More Young Women Having Strokes

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Know Your Risk Factors

The next day Kara told her mother, a pediatrician, what had happened, and her mom insisted that she have an MRI. The radiologist found about 10 areas of ischemia (deficient supply of blood) throughout her brain and sent Kara back to the hospital to be admitted to the stroke ward. "I felt like a ticking time bomb," she says.

So, given her healthy habits, what put her at risk? "There were several factors, actually," says Kizer, including the history of stroke in her immediate family. And, unbeknownst to her, Kara and her mother shared a common heart problem, a patent foramen ovale (PFO)--a hole between the two upper chambers of the heart--which affects 27 percent of the population.

This hole is basically a portal that seems to allow clots to get to the brain. In fact, studies indicate that PFO is often found in young people with unexplained ischemic stroke. Because Kara was straining during sex at the time of her stroke, the flap between her heart chambers may have been open, causing blood to coagulate and giving a clot the chance to travel. The same could have happened when she was running, carrying a heavy box, or even having a particularly strenuous bowel movement. "I can't prove what caused Kara's stroke," says Kizer. "But circumstantially, the cause favors her PFO."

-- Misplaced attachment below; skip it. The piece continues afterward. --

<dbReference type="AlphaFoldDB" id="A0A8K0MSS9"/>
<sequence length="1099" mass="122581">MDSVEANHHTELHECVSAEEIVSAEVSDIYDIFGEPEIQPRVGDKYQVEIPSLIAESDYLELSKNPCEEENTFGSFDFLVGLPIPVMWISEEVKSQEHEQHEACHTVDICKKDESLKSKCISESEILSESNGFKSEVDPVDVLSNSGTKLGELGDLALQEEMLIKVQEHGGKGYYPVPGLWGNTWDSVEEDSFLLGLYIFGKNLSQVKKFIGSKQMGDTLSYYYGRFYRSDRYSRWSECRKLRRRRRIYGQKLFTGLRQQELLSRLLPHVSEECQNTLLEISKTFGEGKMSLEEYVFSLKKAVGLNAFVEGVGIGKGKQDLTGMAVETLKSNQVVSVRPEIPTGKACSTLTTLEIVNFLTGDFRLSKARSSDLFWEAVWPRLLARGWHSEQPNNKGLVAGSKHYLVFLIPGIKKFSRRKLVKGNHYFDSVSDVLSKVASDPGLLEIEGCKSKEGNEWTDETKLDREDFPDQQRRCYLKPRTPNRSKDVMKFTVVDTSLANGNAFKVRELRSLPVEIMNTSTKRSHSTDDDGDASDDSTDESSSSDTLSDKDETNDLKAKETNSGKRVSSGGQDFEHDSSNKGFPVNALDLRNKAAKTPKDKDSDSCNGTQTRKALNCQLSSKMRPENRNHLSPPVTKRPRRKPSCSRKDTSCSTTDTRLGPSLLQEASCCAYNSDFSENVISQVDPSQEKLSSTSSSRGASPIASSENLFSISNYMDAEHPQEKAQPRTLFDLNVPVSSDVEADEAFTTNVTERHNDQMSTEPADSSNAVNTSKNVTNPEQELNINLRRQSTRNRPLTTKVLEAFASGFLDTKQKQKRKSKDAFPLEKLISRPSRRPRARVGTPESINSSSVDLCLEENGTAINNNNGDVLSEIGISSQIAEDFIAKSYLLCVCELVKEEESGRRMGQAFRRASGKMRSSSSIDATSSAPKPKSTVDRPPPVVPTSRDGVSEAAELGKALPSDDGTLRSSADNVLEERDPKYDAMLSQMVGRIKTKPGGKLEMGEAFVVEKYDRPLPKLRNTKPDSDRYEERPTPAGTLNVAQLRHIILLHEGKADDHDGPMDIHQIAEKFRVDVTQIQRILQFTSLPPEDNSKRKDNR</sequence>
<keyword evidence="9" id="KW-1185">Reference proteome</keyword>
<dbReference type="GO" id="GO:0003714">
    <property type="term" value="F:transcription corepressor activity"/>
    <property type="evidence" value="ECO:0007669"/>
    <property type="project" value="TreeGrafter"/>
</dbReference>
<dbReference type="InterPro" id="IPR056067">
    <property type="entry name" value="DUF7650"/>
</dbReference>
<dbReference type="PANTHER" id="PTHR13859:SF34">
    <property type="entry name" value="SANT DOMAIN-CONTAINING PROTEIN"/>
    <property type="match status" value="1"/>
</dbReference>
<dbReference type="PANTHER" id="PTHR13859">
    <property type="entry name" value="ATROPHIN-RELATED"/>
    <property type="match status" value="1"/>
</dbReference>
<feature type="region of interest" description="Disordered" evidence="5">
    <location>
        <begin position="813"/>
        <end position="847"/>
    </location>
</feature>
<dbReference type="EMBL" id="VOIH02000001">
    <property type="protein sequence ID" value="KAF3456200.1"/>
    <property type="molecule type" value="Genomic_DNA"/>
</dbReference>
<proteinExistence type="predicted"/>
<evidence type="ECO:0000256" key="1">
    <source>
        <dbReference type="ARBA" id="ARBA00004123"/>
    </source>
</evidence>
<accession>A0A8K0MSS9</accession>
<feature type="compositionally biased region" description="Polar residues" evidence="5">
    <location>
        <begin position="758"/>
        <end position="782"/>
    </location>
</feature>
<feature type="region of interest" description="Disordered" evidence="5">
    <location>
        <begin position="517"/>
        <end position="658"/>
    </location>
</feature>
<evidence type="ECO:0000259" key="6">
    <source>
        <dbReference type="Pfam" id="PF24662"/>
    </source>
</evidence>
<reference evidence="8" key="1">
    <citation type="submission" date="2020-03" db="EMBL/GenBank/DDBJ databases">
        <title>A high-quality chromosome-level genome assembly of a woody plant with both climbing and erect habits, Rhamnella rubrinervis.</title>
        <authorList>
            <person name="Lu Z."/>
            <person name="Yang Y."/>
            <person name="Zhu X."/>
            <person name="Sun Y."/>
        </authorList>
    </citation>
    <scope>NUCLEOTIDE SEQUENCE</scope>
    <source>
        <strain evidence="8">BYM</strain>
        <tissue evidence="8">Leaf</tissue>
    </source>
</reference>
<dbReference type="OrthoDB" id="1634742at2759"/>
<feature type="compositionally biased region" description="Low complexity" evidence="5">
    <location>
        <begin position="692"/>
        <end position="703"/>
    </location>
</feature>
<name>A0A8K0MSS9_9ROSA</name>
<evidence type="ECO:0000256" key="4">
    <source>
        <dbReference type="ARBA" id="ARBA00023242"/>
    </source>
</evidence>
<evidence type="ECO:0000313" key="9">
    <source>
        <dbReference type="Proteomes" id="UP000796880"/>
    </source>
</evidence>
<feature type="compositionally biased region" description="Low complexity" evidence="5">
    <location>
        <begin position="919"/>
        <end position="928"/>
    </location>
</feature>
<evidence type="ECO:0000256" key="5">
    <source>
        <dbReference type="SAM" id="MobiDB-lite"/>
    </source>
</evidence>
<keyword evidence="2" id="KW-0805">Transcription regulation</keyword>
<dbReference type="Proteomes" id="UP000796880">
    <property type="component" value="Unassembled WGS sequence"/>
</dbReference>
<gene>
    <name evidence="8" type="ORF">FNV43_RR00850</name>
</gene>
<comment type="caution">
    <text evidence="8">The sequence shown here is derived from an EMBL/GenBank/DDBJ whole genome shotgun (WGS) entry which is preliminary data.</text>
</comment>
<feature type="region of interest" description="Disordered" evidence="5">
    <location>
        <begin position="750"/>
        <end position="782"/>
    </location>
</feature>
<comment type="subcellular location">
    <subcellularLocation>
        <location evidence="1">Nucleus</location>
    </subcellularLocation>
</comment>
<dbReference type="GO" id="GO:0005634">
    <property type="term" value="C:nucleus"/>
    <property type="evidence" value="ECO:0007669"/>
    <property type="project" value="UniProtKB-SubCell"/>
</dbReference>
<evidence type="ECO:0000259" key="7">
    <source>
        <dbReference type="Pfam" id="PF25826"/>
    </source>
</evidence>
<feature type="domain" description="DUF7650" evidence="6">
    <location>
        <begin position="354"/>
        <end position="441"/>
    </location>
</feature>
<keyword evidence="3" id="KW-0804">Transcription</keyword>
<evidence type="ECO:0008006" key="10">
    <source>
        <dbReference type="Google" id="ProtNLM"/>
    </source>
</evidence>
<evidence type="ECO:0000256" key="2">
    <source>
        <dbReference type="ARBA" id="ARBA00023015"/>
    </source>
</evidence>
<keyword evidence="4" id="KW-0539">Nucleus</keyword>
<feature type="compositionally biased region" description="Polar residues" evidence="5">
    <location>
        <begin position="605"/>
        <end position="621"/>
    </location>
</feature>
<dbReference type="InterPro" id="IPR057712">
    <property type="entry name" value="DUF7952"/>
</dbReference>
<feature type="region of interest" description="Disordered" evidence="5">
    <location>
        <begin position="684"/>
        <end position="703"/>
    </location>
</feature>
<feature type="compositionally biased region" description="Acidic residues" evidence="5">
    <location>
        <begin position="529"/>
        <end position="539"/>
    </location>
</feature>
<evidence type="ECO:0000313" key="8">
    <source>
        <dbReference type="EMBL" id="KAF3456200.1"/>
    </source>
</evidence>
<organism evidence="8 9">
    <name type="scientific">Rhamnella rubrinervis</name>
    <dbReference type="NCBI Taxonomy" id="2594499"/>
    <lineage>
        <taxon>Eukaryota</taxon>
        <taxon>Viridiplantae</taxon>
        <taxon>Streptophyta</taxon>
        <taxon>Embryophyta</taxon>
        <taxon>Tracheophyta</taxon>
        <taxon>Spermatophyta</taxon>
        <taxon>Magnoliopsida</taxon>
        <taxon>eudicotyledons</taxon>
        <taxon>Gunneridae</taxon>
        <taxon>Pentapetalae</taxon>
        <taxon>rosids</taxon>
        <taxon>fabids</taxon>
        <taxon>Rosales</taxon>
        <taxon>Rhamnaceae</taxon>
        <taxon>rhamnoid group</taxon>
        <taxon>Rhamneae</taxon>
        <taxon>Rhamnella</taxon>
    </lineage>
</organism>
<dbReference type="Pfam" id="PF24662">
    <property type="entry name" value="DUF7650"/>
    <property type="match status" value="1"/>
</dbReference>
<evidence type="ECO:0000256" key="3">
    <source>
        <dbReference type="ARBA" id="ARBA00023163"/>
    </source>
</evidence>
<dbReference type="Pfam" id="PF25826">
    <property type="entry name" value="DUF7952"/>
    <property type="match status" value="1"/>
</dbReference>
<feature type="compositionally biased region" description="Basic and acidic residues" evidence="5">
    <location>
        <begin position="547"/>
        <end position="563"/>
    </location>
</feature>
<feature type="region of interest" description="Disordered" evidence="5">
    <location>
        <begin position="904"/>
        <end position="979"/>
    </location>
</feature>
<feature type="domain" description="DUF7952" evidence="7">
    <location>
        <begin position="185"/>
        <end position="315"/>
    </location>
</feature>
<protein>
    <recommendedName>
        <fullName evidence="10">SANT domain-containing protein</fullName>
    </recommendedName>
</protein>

Yet there were also other risk factors--most significantly, those debilitating migraines with auras that she suffers once or twice a month. A 2007 study shows that women who have probable migraines with visual aura are 50 percent more at risk for stroke than other women. They are at even greater risk The younger the brain, the more elastic it is and the better able to compensate for losses. if they, like Kara, take birth control pills.

Most birth control pills are estrogen-based, and doctors won't prescribe them to someone with a medical and family history like Kara's. Instead, she took a progesterone-only pill. "These are thought to be safer, but they're still very controversial, and recent evidence suggests they don't necessarily have fewer risks," says Kizer.

Kara is lucky: She has no lasting impairment. She's off blood thinners--which led to volcanic, two-month-long menstrual periods--and now takes a daily aspirin as a preventive measure. She can still run, although she's no longer medically permitted to do half-marathons. "Anyone who sees me would never know I went through this," she says.

Nor would they know how often Kara wakes up in the middle of the night and says her name out loud to make sure her speech is not scrambled, or looks closely in the mirror to check that her smile isn't lopsided--all to prove to herself that it's not happening again.

"The worst part of having my stroke?" she says. "My fear that I will have another."

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